Cost-effectiveness of transdiagnostic group cognitive behavioural therapy for anxiety disorders treatment as usual: economic evaluation of a pragmatic randomized controlled trial over an 8-month time horizon using self-reported data.

Publication Type:

Journal Article


Psychol Med, p.1-13 (2023)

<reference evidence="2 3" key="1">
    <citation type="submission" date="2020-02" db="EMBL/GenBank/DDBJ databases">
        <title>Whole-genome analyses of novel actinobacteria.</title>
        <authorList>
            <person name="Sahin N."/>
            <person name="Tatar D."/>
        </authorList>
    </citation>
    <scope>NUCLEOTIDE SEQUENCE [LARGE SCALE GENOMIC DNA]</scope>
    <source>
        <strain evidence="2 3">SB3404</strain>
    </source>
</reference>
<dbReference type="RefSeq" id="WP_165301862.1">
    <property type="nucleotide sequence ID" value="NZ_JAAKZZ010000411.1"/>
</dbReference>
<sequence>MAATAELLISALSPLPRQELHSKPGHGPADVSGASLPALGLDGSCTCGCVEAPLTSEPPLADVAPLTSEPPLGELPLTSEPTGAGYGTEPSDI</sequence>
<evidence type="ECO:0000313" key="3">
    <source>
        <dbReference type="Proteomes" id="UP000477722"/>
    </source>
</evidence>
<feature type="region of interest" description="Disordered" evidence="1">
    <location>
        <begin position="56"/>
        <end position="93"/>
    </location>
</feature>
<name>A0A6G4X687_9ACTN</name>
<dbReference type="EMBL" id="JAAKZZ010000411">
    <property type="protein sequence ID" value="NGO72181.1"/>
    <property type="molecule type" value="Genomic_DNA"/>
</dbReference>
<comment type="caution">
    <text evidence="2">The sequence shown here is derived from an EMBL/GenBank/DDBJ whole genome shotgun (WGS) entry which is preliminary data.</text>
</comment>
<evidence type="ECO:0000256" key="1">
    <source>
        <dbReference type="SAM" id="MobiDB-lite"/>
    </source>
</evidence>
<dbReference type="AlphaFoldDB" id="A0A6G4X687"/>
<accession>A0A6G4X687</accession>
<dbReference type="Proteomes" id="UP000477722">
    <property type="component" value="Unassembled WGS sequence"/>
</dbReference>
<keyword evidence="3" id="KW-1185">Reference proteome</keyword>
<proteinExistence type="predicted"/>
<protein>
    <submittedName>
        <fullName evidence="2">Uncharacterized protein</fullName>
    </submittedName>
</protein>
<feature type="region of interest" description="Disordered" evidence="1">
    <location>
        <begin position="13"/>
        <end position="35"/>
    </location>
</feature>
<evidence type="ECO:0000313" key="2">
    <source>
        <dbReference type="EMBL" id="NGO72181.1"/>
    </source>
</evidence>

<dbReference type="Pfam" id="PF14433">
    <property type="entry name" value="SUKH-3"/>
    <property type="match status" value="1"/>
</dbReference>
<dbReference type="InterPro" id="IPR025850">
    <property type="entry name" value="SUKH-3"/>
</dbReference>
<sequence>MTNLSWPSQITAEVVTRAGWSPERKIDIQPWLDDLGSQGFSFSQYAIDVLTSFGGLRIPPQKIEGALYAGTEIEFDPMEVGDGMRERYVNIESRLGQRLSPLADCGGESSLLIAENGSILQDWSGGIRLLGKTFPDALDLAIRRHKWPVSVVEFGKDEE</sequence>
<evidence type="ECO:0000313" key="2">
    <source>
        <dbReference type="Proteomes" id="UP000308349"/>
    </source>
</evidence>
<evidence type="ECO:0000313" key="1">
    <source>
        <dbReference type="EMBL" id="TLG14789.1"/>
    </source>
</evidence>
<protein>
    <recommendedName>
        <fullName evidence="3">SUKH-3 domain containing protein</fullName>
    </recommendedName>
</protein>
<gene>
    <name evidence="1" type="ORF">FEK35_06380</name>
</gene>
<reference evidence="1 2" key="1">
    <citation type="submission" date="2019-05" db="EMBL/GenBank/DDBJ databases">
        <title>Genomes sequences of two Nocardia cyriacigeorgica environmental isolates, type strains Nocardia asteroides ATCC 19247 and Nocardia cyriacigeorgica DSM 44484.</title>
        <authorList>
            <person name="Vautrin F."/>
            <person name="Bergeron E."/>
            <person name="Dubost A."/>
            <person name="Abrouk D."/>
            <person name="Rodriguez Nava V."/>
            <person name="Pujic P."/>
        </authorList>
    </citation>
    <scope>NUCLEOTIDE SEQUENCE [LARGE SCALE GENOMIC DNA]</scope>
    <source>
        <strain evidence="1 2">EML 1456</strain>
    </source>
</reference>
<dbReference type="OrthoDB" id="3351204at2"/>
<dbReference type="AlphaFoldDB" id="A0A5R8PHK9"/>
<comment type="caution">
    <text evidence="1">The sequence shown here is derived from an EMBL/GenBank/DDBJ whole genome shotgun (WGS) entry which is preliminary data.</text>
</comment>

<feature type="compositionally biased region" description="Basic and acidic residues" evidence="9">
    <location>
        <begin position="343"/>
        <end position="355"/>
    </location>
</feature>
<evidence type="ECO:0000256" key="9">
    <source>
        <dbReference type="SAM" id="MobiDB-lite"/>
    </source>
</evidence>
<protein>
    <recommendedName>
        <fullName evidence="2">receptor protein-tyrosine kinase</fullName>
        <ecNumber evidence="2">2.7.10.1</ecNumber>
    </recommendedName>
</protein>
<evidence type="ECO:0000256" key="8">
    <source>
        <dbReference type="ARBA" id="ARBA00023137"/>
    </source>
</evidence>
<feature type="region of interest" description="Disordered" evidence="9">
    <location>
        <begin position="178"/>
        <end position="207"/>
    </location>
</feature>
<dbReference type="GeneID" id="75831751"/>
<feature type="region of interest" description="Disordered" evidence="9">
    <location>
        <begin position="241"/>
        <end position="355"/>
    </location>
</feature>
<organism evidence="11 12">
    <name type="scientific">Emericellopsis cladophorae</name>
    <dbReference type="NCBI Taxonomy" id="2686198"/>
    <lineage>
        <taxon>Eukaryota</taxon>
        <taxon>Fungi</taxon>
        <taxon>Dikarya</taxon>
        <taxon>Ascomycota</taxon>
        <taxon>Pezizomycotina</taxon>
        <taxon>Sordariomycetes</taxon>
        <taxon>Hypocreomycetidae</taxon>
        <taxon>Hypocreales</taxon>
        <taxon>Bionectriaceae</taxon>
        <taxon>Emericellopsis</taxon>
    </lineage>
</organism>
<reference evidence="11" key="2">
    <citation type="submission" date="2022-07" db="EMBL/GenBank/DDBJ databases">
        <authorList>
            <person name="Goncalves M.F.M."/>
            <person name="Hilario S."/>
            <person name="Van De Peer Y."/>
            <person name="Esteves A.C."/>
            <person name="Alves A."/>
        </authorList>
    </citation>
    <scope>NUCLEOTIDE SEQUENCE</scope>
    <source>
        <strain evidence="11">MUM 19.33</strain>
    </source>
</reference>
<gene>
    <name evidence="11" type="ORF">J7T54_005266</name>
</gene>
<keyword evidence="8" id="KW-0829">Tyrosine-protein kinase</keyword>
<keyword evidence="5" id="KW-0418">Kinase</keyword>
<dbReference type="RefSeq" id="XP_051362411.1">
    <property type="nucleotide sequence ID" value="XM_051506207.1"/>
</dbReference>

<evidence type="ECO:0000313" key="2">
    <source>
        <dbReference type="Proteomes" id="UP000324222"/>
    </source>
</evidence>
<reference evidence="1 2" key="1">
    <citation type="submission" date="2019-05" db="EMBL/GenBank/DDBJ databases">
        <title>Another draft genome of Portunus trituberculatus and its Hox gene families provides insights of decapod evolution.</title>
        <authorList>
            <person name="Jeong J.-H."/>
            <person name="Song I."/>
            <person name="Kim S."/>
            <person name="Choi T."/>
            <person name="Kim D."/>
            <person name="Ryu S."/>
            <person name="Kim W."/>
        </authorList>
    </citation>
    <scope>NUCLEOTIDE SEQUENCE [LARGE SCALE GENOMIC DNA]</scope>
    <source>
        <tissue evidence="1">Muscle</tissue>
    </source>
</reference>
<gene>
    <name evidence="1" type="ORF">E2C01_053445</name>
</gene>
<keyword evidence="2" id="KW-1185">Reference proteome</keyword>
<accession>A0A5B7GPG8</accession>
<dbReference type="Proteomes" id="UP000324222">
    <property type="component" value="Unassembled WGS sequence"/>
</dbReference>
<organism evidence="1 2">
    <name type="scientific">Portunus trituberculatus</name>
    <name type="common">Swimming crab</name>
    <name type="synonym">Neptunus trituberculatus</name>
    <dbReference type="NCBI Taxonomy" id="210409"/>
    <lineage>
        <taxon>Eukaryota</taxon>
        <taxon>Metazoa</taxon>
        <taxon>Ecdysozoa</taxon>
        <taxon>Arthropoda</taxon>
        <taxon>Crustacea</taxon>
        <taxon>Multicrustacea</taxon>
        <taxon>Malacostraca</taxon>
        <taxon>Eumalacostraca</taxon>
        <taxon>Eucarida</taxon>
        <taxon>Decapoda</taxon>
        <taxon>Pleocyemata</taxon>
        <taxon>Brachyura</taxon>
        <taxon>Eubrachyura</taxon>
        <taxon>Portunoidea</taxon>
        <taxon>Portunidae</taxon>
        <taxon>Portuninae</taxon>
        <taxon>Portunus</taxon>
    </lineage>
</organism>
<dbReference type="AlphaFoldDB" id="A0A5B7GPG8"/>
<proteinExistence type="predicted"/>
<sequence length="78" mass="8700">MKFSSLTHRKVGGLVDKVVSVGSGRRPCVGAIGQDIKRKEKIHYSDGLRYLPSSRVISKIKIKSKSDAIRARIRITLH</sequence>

<p><b>BACKGROUND: </b>This economic evaluation supplements a pragmatic randomized controlled trial conducted in community care settings, which showed superior improvement in the symptoms of adults with anxiety disorders who received 12 sessions of transdiagnostic cognitive-behavioural group therapy in addition to treatment as usual (tCBT + TAU) compared to TAU alone.</p><p><b>METHODS: </b>This study evaluates the cost-utility and cost-effectiveness of tCBT + TAU over an 8-month time horizon. For the reference case, quality-adjusted life years (QALYs) obtained using the EQ-5D-5L, and the health system perspective were chosen. Alternatively, anxiety-free days (AFDs), derived from the Beck Anxiety Inventory, and the limited societal perspective were considered. Unadjusted incremental cost-effectiveness/utility ratios were calculated. Net-benefit regressions were done for a willingness-to-pay (WTP) thresholds range to build cost-effectiveness acceptability curves (CEAC). Sensitivity analyses were included.</p><p><b>RESULTS: </b>Compared to TAU ( = 114), tCBT + TAU ( = 117) generated additional QALYs, AFDs, and higher mental health care costs from the health system perspective. From the health system and the limited societal perspectives, at a WTP of Can$ 50 000/QALY, the CEACs showed that the probability of tCBT + TAU v. TAU being cost-effective was 97 and 89%. Promising cost-effectiveness results using AFDs are also presented. The participation of therapists from the public health sector could increase cost-effectiveness.</p><p><b>CONCLUSIONS: </b>From the limited societal and health system perspectives, this first economic evaluation of tCBT shows favourable cost-effectiveness results at a WTP threshold of Can$ 50 000/QALY. Future research is needed to replicate findings in longer follow-up studies and different health system contexts to better inform decision-makers for a full-scale implementation.</p>

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